A solar eclipse occurs when the Moon passes in front of the Sun, as seen from Earth. Oftentimes the alignment is imperfect, resulting in a partial solar eclipse. However, if the Moon completely covers the Sun from our perspective, a total solar eclipse ensues. And if the alignment is good, but the Moon is at a point in its orbit where it’s too far from Earth to completely cover the Sun, an exposed ring of sunlight surrounds the dark lunar disk. This third type of solar eclipse is called an annular eclipse, from “annulus,” Latin for “ring.”
On May 20, 2012, an annular eclipse was visible from Asia to western North America, stretching across the Pacific. Fortuitously, the path of annularity, a 200-mile-wide swathe where the “ring of fire” was visible, crossed New Mexico and was centered on Albuquerque. Although at this locale the eclipse began around 6:30 p.m. and was still in progress at sunset, most of it was observable. The impending event created lots of buzz in the local amateur astronomy community, not to mention among the general public and photographers at all skill levels. Albuquerque became a destination for astronomy enthusiasts from across the country.
World map of the May 2012 solar eclipse
Line of red circles = path of annularity
Figure by Fred Espenak, NASA
My email inbox lit up with discussions of eclipse-related timings, techniques, equipment, locations, phenomena, and media misinformation. We fretted over how cloudy the western sky had been lately. We verified the next annular eclipse visible in our area would occur in 2023. We identified an upcoming (2017) total solar eclipse visible from the U.S. (rare!) and evaluated both Kentucky and Wyoming as prospective viewing destinations (Wyoming won).
My experience of the May 2012 annular eclipse, which I’ve recounted below, was a highlight of my observing life thus far. And best of all, it came right to my doorstep. If you’ve not seen one, I recommend you put it on your bucket list immediately!
Eschewing the designated public viewing site in Albuquerque where a crowd of 10,000 would gather, we were seven strong at my astronomy club’s remote observing site. I was joined by club members Jeff, Bill, and Carl, as well as two visiting amateur astronomers from the Kansas City Club and one from Florida.
The Kansas City folks were particularly thankful to be there. Arriving in Albuquerque, they had tried contacting our astronomy club through its website without success, somehow found (unpublished) coordinates for the observing site, entered them into their GPS, and started driving.
They got lost. They had no idea where they’d ended up: “in the middle of nowhere,” as they put it. After a while, a young man came along in his car. They told him they were trying to get to the astronomy club’s site. He led them through the wilderness, deposited them at the gate, and vanished in a cloud of dust. Ah, the kindness of mysterious strangers.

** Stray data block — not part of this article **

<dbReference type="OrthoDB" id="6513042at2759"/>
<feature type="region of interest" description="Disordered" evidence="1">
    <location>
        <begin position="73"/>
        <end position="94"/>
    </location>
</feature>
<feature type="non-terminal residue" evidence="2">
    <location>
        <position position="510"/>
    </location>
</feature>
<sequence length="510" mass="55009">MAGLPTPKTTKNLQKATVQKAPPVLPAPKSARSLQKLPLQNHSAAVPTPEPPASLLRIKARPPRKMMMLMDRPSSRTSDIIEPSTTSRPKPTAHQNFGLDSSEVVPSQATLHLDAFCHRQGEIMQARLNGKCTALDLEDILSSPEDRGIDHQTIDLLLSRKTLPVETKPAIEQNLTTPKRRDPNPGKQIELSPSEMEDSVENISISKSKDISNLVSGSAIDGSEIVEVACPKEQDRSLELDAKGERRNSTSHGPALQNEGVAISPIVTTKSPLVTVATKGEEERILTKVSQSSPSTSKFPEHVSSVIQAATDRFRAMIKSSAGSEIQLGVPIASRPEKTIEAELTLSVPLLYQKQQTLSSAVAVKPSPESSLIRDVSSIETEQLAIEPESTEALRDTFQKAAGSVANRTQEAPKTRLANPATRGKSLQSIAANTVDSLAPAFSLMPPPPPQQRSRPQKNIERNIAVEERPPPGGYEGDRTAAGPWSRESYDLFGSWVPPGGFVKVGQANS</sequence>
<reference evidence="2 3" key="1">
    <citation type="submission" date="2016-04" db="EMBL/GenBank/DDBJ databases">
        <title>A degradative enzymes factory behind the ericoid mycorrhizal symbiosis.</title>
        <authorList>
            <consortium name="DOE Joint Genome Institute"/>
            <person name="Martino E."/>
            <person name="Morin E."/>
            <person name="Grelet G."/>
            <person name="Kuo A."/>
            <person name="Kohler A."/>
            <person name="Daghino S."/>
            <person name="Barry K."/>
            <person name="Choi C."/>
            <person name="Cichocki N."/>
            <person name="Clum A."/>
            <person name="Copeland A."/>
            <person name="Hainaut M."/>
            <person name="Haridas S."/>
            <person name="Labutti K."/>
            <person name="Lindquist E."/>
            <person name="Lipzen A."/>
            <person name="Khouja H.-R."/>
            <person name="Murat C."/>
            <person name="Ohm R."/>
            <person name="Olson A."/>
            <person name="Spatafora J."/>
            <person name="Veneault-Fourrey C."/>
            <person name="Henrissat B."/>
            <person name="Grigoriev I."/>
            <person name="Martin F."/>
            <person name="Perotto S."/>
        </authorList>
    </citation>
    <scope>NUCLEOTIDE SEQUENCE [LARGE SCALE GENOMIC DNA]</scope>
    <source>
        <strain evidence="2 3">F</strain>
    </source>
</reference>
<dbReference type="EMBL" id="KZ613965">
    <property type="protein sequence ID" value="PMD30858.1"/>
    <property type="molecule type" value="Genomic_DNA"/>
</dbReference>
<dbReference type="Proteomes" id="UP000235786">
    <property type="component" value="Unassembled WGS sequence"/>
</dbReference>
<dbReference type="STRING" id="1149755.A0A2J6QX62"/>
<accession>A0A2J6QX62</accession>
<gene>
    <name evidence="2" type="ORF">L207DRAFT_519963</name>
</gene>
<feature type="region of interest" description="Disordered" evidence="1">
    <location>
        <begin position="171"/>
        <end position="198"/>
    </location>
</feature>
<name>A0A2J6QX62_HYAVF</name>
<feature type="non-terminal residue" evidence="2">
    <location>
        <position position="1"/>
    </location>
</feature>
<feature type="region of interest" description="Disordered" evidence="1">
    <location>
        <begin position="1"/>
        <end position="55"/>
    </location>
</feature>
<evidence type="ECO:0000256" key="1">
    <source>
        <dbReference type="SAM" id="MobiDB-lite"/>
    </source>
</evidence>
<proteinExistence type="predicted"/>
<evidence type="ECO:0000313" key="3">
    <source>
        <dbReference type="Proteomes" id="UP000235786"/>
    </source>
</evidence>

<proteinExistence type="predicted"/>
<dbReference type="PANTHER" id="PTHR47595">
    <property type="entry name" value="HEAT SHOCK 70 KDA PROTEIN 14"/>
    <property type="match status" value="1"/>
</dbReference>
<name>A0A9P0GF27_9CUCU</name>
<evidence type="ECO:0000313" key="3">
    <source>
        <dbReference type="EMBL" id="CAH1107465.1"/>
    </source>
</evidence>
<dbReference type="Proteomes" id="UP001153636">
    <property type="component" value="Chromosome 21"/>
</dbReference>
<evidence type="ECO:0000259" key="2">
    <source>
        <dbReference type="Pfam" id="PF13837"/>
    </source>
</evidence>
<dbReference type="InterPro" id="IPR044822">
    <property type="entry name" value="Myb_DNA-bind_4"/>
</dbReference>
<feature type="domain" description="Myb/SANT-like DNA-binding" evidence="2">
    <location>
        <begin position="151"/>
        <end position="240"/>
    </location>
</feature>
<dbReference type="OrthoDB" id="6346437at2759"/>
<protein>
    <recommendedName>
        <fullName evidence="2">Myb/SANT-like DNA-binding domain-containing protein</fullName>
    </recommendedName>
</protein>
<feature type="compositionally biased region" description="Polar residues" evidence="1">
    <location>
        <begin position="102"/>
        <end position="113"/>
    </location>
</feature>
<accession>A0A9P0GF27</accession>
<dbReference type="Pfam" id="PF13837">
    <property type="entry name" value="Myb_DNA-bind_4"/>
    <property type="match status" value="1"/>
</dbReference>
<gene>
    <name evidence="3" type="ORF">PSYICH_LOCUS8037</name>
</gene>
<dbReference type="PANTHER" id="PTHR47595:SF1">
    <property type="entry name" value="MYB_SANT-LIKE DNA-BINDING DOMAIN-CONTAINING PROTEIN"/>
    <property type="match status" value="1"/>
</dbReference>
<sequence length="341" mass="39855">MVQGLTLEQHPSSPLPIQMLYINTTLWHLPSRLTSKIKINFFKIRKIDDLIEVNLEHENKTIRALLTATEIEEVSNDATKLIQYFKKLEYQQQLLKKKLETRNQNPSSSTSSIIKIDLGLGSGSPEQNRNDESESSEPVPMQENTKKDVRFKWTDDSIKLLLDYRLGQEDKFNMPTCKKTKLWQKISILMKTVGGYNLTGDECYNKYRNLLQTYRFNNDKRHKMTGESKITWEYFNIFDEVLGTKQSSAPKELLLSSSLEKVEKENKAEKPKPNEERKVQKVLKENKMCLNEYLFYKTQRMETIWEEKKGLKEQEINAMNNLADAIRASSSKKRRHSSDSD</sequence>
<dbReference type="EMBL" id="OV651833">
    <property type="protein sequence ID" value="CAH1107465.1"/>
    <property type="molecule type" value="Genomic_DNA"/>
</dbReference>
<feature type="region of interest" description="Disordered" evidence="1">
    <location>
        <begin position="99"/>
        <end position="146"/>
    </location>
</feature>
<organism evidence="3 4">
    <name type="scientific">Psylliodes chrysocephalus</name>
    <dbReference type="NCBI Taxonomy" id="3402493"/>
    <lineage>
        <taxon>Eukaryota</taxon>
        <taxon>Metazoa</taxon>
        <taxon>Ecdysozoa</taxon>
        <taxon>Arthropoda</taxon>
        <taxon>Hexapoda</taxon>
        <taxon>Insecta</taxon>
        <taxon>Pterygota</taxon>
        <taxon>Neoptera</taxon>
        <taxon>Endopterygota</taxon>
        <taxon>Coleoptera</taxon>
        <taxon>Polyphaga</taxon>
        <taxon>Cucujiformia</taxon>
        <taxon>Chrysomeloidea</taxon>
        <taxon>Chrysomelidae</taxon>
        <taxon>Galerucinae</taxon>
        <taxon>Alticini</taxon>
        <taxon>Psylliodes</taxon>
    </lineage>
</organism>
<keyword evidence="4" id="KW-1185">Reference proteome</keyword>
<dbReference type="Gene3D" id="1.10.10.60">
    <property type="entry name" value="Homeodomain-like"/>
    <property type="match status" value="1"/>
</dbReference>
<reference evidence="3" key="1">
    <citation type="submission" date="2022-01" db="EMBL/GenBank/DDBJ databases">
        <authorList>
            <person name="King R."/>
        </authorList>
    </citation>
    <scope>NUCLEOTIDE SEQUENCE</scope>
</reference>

Like an eating-contest contender training for gluttonous excess, I had methodically prepared to cram as many experiences as I could into the hour-and-a-half-long event. It was, after all, my first solar eclipse observation, and I wanted to make it count. So I had with me four pieces of welder’s glass of varying densities, 10x50 binoculars equipped with black polymer solar filters, an 80mm refractor telescope equipped with glass solar filter and 25mm eyepiece, and a piece of plywood drilled with several 7/64-inch holes—for making pinhole projections during annularity, the fleeting Ring of Fire phase.
Welder’s glass and curious beetle
My observing colleagues also came prepared for observing or imaging the event safely, with properly filtered equipment. We scattered along the full length of the observing field, extravagant in our use of the flat, graveled expanse and its big-sky vista to the west.
Carl set up to image with a Canon DSLR, shooting through our club’s vintage 6-inch Astrophysics refractor. Brent from Florida was also imaging, with one DSLR shooting through his refractor and a second piggybacked on his mount. The Kansas City duo was observing with a 10-inch Dobsonian reflector telescope. Jeff was packing eclipse glasses and a refractor. Bill busied himself with fine-tuning the club’s new astrophotography equipment.
In my haste to get to the site, I’d forgotten one critical piece of equipment: a hat. The bright, hot, cloudless afternoon boded well for eclipse visibility, but my deficit in headwear quickly became uncomfortable. Fortunately I was able to borrow a ball cap.
DeAnna and Leonard, a couple from the nearest town, arrived unexpectedly and parked their big truck precisely between our equipment and the Sun. Oops. At our urging, they hurriedly and abashedly moved their vehicle to a better spot. Although outfitted with their own eclipse glasses, they were nevertheless curious to see what was happening at our observing site.